Facebook also acts as a match-making machine when used appropriately. Teenagers tend to feel insecure and often times view themselves as something lesser than they are. “I used to never try to talk to certain people because I thought they would think I was weird or desperate, but when I got a Facebook, I realized how easy it was to talk to others,” one Fieldston student confided. The same student continued to say, “Sometimes I don’t want to have a lengthy conversation but I just want to reach out and let that person know I was thinking about them. Facebook allows me to do that quickly and then get back to my studies” Luckily with Facebook it is easy to maintain friendships because one can always do subtle things to keep the candle lit. Facebook provides a place where one can list their interests and favorite books, movies, sports and music. Through this tool, connections can be made. Facebook acts as a beneficial tool for both the shy and the outgoing alike, allowing the shy kid to communicate safely and sometimes at a distance, and permitting the outgoing kid a platform for their gregariousness
Facebook allows teenagers to re-invent themselves and create an identity. If one were to walk around a high school, they would observe the same jeans, same boots and the same shirts. Teenagers feel the need to conform to one another. This prevents one from exploring who they really are, and taking the time to embrace the side of them they are too shy to present. With Facebook, teens can highlight their own unique characteristics. The photographer can post her photos. The dancer can post videos of himself dancing and the athlete can show memorable moments. Yes, it can be mistaken for bragging but if one does it occasionally all they are saying is “I am not afraid to show who I am.” Someone could gain the reputation for being a comedian, just by writing that occasional funny comment on Facebook. Another could earn the reputation of loyal, devoted friend just with their supportive online comments. Most importantly, the shy student has an opportunity to shine. According to Jennifer Baker, Phd. in her article, The Moral Benefits of Facebook written for Psychology Today, “Obstacles for the shy are more easily overcome online.” Facebook allows us to put our best face (glamour shot, even) forward”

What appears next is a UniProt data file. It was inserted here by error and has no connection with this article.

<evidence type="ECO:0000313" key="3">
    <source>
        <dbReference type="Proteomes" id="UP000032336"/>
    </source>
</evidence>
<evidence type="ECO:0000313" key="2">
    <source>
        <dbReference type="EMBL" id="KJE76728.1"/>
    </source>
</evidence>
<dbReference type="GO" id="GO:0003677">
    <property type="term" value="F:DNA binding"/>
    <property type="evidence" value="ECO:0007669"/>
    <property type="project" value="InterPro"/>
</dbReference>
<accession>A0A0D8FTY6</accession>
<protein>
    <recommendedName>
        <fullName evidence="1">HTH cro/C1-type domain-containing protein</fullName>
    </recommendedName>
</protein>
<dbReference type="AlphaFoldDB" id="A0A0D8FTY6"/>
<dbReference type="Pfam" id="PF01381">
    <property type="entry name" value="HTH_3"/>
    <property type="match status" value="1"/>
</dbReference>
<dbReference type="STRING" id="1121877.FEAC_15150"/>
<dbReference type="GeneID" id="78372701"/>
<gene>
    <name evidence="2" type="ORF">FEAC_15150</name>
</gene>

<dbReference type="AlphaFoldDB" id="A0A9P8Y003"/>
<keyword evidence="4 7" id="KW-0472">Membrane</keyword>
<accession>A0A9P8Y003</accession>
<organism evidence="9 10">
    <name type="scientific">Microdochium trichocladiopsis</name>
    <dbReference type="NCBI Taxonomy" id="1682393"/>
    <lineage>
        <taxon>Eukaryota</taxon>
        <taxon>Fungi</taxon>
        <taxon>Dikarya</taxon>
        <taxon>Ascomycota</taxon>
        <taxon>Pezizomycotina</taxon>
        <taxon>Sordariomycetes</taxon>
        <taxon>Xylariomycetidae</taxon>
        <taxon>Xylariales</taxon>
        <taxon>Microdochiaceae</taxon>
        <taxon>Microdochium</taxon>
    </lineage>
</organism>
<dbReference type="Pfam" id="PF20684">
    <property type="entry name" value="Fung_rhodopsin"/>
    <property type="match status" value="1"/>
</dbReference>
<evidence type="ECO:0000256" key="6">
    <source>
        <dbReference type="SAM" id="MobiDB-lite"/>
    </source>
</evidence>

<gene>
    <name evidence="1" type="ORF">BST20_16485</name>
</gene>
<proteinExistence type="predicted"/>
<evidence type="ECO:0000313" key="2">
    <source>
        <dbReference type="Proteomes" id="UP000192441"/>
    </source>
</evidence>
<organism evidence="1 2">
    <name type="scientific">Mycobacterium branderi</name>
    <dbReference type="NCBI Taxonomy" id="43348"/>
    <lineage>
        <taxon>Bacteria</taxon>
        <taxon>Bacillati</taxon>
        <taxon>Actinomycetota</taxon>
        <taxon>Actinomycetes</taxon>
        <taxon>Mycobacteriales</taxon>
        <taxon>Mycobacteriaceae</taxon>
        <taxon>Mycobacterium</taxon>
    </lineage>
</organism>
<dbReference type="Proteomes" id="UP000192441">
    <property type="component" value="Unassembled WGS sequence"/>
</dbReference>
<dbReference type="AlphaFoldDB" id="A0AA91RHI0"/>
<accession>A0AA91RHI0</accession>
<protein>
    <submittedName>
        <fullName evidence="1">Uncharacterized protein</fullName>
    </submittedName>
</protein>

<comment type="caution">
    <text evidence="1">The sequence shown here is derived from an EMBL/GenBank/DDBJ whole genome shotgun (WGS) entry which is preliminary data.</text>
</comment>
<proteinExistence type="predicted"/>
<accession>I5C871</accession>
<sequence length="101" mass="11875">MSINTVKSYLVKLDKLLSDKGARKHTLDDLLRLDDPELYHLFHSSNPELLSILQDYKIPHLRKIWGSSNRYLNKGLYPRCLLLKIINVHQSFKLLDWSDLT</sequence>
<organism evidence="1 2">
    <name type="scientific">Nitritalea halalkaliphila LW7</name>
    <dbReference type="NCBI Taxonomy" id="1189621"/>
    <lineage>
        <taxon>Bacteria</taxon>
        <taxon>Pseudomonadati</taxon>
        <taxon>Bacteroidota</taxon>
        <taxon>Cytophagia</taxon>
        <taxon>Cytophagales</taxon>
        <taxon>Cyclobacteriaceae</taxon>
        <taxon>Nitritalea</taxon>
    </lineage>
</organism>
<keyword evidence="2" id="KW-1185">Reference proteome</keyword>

Parents should rejoice that Facebook keeps their children away from television and mind-numbing video games but what should really be taken note of is that this social network can lead to social responsibility. While kids think they are simply connecting to their friends, they are really connecting to their world. Exposure exists on a daily basis to current events, political debates, charitable causes, and cultural events. One can find links to stories on CNN, a variety of human interest blogs, articles on health issues and various postings from not-for-profit websites. It could be a great way to discover one’s community service interest. Kids can pay attention to someone else’s passion and maybe even try to pursue it as well. Facebook just might prompt an individual to get out of their chair, away from the computer and get involved. Ironic.

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This article has 1 comment.

muffy23 said...
on Oct. 26 2012 at 6:56 am
This is so clever. The ending is such a surprise. The writing is so fluid and beautiful and I didnt want to stop reading